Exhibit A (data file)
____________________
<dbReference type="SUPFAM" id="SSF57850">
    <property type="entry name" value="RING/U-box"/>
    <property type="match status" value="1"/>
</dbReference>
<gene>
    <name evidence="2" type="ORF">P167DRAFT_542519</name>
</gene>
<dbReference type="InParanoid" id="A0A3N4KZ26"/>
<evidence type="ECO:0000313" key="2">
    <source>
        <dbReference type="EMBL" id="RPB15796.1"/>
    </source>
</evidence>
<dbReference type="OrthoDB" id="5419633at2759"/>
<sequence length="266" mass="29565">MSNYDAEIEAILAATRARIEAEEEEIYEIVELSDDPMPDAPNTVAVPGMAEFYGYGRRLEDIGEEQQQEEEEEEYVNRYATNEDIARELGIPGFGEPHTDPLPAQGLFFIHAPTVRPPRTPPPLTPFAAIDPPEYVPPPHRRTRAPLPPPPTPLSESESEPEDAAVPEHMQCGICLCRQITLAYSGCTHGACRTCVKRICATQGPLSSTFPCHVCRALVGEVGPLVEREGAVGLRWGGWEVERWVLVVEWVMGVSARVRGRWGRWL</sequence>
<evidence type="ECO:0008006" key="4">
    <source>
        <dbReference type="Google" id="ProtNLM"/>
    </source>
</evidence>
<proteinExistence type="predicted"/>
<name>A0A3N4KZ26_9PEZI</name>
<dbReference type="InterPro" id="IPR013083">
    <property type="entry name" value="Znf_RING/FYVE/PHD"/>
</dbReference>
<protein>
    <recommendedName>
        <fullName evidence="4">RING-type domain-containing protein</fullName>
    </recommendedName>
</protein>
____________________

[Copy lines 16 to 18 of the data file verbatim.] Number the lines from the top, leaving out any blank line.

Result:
<evidence type="ECO:0008006" key="4">
    <source>
        <dbReference type="Google" id="ProtNLM"/>